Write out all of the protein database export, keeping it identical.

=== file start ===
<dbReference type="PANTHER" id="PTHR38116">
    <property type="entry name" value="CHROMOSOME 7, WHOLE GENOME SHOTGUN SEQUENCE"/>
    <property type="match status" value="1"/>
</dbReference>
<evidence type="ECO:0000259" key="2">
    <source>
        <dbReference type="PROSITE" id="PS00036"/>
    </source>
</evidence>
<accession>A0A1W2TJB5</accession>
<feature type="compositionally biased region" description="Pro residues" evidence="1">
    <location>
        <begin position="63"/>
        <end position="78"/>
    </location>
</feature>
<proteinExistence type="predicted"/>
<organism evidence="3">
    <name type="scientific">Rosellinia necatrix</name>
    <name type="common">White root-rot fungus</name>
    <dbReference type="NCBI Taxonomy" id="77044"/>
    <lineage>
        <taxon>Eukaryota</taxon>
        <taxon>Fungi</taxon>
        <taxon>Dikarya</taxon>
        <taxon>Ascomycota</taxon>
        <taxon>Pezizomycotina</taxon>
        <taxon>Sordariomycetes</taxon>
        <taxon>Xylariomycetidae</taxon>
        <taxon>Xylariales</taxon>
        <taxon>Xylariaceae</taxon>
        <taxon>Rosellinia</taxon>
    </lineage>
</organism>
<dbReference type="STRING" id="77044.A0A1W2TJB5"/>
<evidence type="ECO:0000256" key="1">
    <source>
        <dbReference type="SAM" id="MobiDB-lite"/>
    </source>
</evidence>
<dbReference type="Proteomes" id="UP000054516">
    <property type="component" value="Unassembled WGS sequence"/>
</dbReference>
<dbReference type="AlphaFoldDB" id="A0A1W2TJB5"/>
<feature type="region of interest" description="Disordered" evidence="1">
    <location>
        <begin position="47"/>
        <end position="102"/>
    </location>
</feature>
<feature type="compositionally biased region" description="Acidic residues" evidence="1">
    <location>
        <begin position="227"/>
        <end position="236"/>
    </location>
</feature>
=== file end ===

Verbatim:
<dbReference type="PANTHER" id="PTHR38116">
    <property type="entry name" value="CHROMOSOME 7, WHOLE GENOME SHOTGUN SEQUENCE"/>
    <property type="match status" value="1"/>
</dbReference>
<evidence type="ECO:0000259" key="2">
    <source>
        <dbReference type="PROSITE" id="PS00036"/>
    </source>
</evidence>
<accession>A0A1W2TJB5</accession>
<feature type="compositionally biased region" description="Pro residues" evidence="1">
    <location>
        <begin position="63"/>
        <end position="78"/>
    </location>
</feature>
<proteinExistence type="predicted"/>
<organism evidence="3">
    <name type="scientific">Rosellinia necatrix</name>
    <name type="common">White root-rot fungus</name>
    <dbReference type="NCBI Taxonomy" id="77044"/>
    <lineage>
        <taxon>Eukaryota</taxon>
        <taxon>Fungi</taxon>
        <taxon>Dikarya</taxon>
        <taxon>Ascomycota</taxon>
        <taxon>Pezizomycotina</taxon>
        <taxon>Sordariomycetes</taxon>
        <taxon>Xylariomycetidae</taxon>
        <taxon>Xylariales</taxon>
        <taxon>Xylariaceae</taxon>
        <taxon>Rosellinia</taxon>
    </lineage>
</organism>
<dbReference type="STRING" id="77044.A0A1W2TJB5"/>
<evidence type="ECO:0000256" key="1">
    <source>
        <dbReference type="SAM" id="MobiDB-lite"/>
    </source>
</evidence>
<dbReference type="Proteomes" id="UP000054516">
    <property type="component" value="Unassembled WGS sequence"/>
</dbReference>
<dbReference type="AlphaFoldDB" id="A0A1W2TJB5"/>
<feature type="region of interest" description="Disordered" evidence="1">
    <location>
        <begin position="47"/>
        <end position="102"/>
    </location>
</feature>
<feature type="compositionally biased region" description="Acidic residues" evidence="1">
    <location>
        <begin position="227"/>
        <end position="236"/>
    </location>
</feature>